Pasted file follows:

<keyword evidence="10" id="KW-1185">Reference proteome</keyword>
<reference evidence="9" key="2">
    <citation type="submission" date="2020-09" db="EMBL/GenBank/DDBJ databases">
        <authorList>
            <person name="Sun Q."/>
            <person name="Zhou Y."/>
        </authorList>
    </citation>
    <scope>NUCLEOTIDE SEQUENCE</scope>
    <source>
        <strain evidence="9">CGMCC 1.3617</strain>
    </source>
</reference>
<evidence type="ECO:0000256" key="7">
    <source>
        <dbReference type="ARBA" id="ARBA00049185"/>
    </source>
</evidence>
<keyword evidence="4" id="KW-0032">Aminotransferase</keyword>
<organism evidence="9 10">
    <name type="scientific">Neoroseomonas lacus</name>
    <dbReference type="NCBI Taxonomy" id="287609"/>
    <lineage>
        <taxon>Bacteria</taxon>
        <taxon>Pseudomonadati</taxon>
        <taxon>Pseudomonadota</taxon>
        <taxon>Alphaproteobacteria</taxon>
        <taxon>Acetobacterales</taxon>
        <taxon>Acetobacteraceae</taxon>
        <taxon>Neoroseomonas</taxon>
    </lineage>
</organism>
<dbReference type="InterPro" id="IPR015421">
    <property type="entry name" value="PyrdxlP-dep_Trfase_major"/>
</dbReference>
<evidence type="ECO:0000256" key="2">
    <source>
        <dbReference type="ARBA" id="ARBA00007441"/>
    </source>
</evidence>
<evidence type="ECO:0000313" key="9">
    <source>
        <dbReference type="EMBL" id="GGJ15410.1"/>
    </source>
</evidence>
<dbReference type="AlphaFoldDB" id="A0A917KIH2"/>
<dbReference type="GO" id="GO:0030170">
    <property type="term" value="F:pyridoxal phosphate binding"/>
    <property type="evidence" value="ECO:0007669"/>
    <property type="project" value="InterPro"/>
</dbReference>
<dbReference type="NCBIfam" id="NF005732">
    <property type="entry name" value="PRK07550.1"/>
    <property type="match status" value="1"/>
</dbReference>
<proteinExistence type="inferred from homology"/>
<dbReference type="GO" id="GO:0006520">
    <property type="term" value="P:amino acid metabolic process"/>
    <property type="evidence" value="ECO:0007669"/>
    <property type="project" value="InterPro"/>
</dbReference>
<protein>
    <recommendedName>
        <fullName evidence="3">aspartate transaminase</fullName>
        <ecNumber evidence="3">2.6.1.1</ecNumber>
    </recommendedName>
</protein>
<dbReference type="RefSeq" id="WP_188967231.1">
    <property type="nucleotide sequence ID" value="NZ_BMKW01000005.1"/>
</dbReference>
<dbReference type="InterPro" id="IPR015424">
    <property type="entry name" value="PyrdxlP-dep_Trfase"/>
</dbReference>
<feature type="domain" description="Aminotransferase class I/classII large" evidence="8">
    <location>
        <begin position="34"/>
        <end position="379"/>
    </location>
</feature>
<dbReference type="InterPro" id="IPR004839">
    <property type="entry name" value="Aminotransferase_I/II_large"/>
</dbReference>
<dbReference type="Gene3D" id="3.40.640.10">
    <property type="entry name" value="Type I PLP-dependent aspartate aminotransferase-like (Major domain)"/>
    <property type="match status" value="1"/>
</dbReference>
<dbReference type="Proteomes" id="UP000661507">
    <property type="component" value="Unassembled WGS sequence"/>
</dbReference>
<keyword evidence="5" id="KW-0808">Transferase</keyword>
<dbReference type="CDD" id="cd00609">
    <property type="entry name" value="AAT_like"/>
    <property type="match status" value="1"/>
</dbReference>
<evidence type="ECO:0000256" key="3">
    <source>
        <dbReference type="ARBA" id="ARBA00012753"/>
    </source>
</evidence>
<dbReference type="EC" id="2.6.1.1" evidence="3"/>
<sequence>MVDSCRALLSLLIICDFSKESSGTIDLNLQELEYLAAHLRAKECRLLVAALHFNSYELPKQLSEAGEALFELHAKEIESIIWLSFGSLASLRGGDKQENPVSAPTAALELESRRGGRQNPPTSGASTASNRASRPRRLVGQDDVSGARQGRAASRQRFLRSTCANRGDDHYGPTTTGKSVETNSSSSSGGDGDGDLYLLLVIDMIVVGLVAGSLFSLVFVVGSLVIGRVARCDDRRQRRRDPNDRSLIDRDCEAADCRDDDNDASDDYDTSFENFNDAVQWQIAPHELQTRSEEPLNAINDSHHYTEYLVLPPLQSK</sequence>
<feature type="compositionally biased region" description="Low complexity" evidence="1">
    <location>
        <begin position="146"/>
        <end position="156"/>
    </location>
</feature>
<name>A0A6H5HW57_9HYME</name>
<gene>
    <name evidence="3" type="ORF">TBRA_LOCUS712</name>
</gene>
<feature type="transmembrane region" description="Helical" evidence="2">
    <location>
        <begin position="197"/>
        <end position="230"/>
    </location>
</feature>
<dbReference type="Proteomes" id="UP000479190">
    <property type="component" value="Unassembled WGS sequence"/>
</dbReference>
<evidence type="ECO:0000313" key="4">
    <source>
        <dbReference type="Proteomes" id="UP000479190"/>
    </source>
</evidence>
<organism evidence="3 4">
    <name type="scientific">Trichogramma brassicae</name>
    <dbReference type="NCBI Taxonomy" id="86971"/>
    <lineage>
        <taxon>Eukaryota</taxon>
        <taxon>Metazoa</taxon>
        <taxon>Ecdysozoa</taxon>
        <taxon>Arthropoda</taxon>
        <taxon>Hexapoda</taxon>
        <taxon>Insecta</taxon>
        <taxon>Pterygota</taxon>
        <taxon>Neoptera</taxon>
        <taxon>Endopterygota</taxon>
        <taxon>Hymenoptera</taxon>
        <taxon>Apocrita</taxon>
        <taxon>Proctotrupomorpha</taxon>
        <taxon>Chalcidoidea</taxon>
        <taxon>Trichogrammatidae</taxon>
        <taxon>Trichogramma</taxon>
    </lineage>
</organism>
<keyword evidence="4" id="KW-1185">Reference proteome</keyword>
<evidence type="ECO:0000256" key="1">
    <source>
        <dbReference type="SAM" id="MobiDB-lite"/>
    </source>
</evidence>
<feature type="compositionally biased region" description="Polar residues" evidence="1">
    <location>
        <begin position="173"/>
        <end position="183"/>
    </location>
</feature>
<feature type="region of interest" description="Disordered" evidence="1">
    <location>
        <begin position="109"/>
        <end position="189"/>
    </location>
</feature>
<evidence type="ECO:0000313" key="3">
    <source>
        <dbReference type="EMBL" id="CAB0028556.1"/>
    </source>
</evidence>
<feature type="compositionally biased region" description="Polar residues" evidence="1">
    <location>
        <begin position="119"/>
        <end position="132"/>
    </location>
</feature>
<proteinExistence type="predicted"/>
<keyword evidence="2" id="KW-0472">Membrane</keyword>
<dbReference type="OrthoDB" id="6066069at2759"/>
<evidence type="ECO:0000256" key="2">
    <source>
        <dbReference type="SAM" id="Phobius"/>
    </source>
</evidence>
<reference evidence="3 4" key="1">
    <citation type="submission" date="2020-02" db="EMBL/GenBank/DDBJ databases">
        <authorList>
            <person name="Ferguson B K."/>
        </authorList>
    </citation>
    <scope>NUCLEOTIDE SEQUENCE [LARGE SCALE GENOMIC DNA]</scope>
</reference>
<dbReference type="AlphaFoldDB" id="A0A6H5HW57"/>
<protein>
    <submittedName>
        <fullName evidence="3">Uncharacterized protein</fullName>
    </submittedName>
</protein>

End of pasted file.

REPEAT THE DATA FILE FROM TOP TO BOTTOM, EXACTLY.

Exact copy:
<keyword evidence="10" id="KW-1185">Reference proteome</keyword>
<reference evidence="9" key="2">
    <citation type="submission" date="2020-09" db="EMBL/GenBank/DDBJ databases">
        <authorList>
            <person name="Sun Q."/>
            <person name="Zhou Y."/>
        </authorList>
    </citation>
    <scope>NUCLEOTIDE SEQUENCE</scope>
    <source>
        <strain evidence="9">CGMCC 1.3617</strain>
    </source>
</reference>
<evidence type="ECO:0000256" key="7">
    <source>
        <dbReference type="ARBA" id="ARBA00049185"/>
    </source>
</evidence>
<keyword evidence="4" id="KW-0032">Aminotransferase</keyword>
<organism evidence="9 10">
    <name type="scientific">Neoroseomonas lacus</name>
    <dbReference type="NCBI Taxonomy" id="287609"/>
    <lineage>
        <taxon>Bacteria</taxon>
        <taxon>Pseudomonadati</taxon>
        <taxon>Pseudomonadota</taxon>
        <taxon>Alphaproteobacteria</taxon>
        <taxon>Acetobacterales</taxon>
        <taxon>Acetobacteraceae</taxon>
        <taxon>Neoroseomonas</taxon>
    </lineage>
</organism>
<dbReference type="InterPro" id="IPR015421">
    <property type="entry name" value="PyrdxlP-dep_Trfase_major"/>
</dbReference>
<evidence type="ECO:0000256" key="2">
    <source>
        <dbReference type="ARBA" id="ARBA00007441"/>
    </source>
</evidence>
<evidence type="ECO:0000313" key="9">
    <source>
        <dbReference type="EMBL" id="GGJ15410.1"/>
    </source>
</evidence>
<dbReference type="AlphaFoldDB" id="A0A917KIH2"/>
<dbReference type="GO" id="GO:0030170">
    <property type="term" value="F:pyridoxal phosphate binding"/>
    <property type="evidence" value="ECO:0007669"/>
    <property type="project" value="InterPro"/>
</dbReference>
<dbReference type="NCBIfam" id="NF005732">
    <property type="entry name" value="PRK07550.1"/>
    <property type="match status" value="1"/>
</dbReference>
<proteinExistence type="inferred from homology"/>
<dbReference type="GO" id="GO:0006520">
    <property type="term" value="P:amino acid metabolic process"/>
    <property type="evidence" value="ECO:0007669"/>
    <property type="project" value="InterPro"/>
</dbReference>
<protein>
    <recommendedName>
        <fullName evidence="3">aspartate transaminase</fullName>
        <ecNumber evidence="3">2.6.1.1</ecNumber>
    </recommendedName>
</protein>
<dbReference type="RefSeq" id="WP_188967231.1">
    <property type="nucleotide sequence ID" value="NZ_BMKW01000005.1"/>
</dbReference>
<dbReference type="InterPro" id="IPR015424">
    <property type="entry name" value="PyrdxlP-dep_Trfase"/>
</dbReference>
<feature type="domain" description="Aminotransferase class I/classII large" evidence="8">
    <location>
        <begin position="34"/>
        <end position="379"/>
    </location>
</feature>
<dbReference type="InterPro" id="IPR004839">
    <property type="entry name" value="Aminotransferase_I/II_large"/>
</dbReference>
<dbReference type="Gene3D" id="3.40.640.10">
    <property type="entry name" value="Type I PLP-dependent aspartate aminotransferase-like (Major domain)"/>
    <property type="match status" value="1"/>
</dbReference>
<dbReference type="Proteomes" id="UP000661507">
    <property type="component" value="Unassembled WGS sequence"/>
</dbReference>
<keyword evidence="5" id="KW-0808">Transferase</keyword>
<dbReference type="CDD" id="cd00609">
    <property type="entry name" value="AAT_like"/>
    <property type="match status" value="1"/>
</dbReference>
<evidence type="ECO:0000256" key="3">
    <source>
        <dbReference type="ARBA" id="ARBA00012753"/>
    </source>
</evidence>
<dbReference type="EC" id="2.6.1.1" evidence="3"/>
<sequence>MVDSCRALLSLLIICDFSKESSGTIDLNLQELEYLAAHLRAKECRLLVAALHFNSYELPKQLSEAGEALFELHAKEIESIIWLSFGSLASLRGGDKQENPVSAPTAALELESRRGGRQNPPTSGASTASNRASRPRRLVGQDDVSGARQGRAASRQRFLRSTCANRGDDHYGPTTTGKSVETNSSSSSGGDGDGDLYLLLVIDMIVVGLVAGSLFSLVFVVGSLVIGRVARCDDRRQRRRDPNDRSLIDRDCEAADCRDDDNDASDDYDTSFENFNDAVQWQIAPHELQTRSEEPLNAINDSHHYTEYLVLPPLQSK</sequence>
<feature type="compositionally biased region" description="Low complexity" evidence="1">
    <location>
        <begin position="146"/>
        <end position="156"/>
    </location>
</feature>
<name>A0A6H5HW57_9HYME</name>
<gene>
    <name evidence="3" type="ORF">TBRA_LOCUS712</name>
</gene>
<feature type="transmembrane region" description="Helical" evidence="2">
    <location>
        <begin position="197"/>
        <end position="230"/>
    </location>
</feature>
<dbReference type="Proteomes" id="UP000479190">
    <property type="component" value="Unassembled WGS sequence"/>
</dbReference>
<evidence type="ECO:0000313" key="4">
    <source>
        <dbReference type="Proteomes" id="UP000479190"/>
    </source>
</evidence>
<organism evidence="3 4">
    <name type="scientific">Trichogramma brassicae</name>
    <dbReference type="NCBI Taxonomy" id="86971"/>
    <lineage>
        <taxon>Eukaryota</taxon>
        <taxon>Metazoa</taxon>
        <taxon>Ecdysozoa</taxon>
        <taxon>Arthropoda</taxon>
        <taxon>Hexapoda</taxon>
        <taxon>Insecta</taxon>
        <taxon>Pterygota</taxon>
        <taxon>Neoptera</taxon>
        <taxon>Endopterygota</taxon>
        <taxon>Hymenoptera</taxon>
        <taxon>Apocrita</taxon>
        <taxon>Proctotrupomorpha</taxon>
        <taxon>Chalcidoidea</taxon>
        <taxon>Trichogrammatidae</taxon>
        <taxon>Trichogramma</taxon>
    </lineage>
</organism>
<keyword evidence="4" id="KW-1185">Reference proteome</keyword>
<evidence type="ECO:0000256" key="1">
    <source>
        <dbReference type="SAM" id="MobiDB-lite"/>
    </source>
</evidence>
<feature type="compositionally biased region" description="Polar residues" evidence="1">
    <location>
        <begin position="173"/>
        <end position="183"/>
    </location>
</feature>
<feature type="region of interest" description="Disordered" evidence="1">
    <location>
        <begin position="109"/>
        <end position="189"/>
    </location>
</feature>
<evidence type="ECO:0000313" key="3">
    <source>
        <dbReference type="EMBL" id="CAB0028556.1"/>
    </source>
</evidence>
<feature type="compositionally biased region" description="Polar residues" evidence="1">
    <location>
        <begin position="119"/>
        <end position="132"/>
    </location>
</feature>
<proteinExistence type="predicted"/>
<keyword evidence="2" id="KW-0472">Membrane</keyword>
<dbReference type="OrthoDB" id="6066069at2759"/>
<evidence type="ECO:0000256" key="2">
    <source>
        <dbReference type="SAM" id="Phobius"/>
    </source>
</evidence>
<reference evidence="3 4" key="1">
    <citation type="submission" date="2020-02" db="EMBL/GenBank/DDBJ databases">
        <authorList>
            <person name="Ferguson B K."/>
        </authorList>
    </citation>
    <scope>NUCLEOTIDE SEQUENCE [LARGE SCALE GENOMIC DNA]</scope>
</reference>
<dbReference type="AlphaFoldDB" id="A0A6H5HW57"/>
<protein>
    <submittedName>
        <fullName evidence="3">Uncharacterized protein</fullName>
    </submittedName>
</protein>